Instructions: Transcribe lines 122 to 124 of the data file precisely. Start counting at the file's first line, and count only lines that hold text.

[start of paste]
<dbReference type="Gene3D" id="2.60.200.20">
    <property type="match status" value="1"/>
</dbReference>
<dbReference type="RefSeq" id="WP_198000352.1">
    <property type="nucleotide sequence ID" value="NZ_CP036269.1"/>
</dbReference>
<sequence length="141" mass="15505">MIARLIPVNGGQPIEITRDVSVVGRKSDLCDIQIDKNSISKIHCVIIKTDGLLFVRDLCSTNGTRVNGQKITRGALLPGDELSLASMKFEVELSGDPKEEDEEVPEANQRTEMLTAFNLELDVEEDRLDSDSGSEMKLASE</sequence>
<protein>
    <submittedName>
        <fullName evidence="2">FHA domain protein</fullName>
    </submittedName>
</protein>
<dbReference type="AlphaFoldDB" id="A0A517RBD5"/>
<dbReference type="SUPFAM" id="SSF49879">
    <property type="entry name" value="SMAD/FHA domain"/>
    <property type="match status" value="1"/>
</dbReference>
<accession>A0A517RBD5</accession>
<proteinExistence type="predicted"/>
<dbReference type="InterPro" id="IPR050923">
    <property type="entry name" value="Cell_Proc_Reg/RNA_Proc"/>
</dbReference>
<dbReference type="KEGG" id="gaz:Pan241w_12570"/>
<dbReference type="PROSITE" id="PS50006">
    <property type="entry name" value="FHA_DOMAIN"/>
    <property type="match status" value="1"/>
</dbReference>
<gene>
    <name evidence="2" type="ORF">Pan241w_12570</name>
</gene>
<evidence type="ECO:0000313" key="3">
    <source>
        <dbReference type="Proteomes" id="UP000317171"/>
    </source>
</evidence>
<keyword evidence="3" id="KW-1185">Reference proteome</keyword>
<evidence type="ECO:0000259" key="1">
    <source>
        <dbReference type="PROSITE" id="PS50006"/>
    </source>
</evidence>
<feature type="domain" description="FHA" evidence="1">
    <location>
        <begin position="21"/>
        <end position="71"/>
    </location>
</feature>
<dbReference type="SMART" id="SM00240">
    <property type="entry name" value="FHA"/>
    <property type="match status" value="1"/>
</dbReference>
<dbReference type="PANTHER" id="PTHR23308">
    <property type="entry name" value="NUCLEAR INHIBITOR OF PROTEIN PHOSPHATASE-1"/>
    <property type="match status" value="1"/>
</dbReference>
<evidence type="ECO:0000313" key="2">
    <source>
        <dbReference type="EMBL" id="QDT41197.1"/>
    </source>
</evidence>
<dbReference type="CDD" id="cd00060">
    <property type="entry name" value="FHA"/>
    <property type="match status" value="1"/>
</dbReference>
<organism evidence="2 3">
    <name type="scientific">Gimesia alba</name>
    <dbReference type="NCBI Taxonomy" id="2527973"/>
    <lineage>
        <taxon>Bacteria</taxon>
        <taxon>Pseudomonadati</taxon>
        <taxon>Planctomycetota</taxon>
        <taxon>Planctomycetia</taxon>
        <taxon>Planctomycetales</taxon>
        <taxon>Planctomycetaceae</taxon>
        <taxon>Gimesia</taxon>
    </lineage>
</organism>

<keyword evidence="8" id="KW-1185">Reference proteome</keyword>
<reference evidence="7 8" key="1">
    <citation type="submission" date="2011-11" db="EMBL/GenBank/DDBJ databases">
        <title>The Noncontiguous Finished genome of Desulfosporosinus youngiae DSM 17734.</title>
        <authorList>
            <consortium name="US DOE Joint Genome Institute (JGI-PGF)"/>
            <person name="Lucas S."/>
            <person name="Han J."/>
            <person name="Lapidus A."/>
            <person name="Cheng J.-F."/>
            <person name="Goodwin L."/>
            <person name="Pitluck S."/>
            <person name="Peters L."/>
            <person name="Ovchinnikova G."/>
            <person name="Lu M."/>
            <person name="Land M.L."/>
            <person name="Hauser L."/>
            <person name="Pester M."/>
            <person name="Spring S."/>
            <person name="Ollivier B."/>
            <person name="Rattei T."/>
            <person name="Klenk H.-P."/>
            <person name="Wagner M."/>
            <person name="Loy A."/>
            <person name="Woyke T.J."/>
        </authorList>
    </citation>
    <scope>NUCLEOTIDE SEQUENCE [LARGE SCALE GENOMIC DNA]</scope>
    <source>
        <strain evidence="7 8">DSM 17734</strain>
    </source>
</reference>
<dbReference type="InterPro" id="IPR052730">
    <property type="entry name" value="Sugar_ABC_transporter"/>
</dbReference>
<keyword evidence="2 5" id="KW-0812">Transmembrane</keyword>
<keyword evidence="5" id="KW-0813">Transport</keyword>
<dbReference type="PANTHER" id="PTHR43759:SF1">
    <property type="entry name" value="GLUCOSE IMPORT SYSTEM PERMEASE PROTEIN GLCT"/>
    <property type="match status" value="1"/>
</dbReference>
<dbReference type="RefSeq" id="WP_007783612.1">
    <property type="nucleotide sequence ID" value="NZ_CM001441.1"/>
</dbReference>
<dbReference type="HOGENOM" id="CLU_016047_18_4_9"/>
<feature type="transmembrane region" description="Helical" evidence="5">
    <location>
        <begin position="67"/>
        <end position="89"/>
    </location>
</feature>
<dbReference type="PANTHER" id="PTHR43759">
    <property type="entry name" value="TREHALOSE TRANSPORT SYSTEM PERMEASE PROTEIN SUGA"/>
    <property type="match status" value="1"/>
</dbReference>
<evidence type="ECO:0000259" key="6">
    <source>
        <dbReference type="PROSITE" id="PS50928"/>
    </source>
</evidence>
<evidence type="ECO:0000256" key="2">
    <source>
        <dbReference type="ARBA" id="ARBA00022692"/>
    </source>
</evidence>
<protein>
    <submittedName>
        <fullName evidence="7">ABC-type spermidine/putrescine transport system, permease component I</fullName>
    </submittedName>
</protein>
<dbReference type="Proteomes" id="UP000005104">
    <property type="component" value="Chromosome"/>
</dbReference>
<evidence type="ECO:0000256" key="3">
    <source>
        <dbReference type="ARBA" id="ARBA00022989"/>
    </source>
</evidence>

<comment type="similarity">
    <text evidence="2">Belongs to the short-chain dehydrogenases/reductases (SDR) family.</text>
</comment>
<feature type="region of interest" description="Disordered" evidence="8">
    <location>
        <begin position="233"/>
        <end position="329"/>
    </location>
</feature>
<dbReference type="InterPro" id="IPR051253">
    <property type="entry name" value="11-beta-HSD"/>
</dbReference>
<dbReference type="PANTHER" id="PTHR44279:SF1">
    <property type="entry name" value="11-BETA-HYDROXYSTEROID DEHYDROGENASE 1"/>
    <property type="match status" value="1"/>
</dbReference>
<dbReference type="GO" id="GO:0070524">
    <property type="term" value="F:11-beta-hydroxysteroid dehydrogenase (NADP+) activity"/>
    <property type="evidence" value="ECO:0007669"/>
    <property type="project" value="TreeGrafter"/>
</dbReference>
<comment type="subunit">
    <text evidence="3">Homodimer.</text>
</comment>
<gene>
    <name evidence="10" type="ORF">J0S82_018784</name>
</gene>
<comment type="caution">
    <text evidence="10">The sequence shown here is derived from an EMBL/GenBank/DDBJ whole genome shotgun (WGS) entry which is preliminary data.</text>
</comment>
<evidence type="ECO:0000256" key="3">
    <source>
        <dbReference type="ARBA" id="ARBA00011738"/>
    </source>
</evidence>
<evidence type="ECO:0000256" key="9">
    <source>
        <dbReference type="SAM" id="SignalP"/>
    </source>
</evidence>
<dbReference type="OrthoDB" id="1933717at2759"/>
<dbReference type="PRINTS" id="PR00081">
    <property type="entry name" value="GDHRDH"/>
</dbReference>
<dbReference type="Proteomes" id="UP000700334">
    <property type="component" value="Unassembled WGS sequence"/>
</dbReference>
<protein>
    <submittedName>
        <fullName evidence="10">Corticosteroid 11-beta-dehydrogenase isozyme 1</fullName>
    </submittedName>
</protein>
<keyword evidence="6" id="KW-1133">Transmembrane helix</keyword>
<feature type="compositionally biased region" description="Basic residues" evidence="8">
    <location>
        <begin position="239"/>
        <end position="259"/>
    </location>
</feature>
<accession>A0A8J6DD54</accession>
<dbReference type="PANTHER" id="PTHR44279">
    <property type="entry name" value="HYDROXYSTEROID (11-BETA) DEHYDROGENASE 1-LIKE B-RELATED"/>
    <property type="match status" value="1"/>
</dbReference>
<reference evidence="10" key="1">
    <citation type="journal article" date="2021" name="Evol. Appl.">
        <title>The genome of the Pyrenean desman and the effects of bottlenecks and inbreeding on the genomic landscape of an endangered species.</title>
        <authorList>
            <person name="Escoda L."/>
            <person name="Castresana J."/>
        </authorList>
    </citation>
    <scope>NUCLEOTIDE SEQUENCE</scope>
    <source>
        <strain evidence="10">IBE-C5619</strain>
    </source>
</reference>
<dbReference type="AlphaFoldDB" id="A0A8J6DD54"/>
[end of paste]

<dbReference type="HOGENOM" id="CLU_016047_18_4_9"/>
<feature type="transmembrane region" description="Helical" evidence="5">
    <location>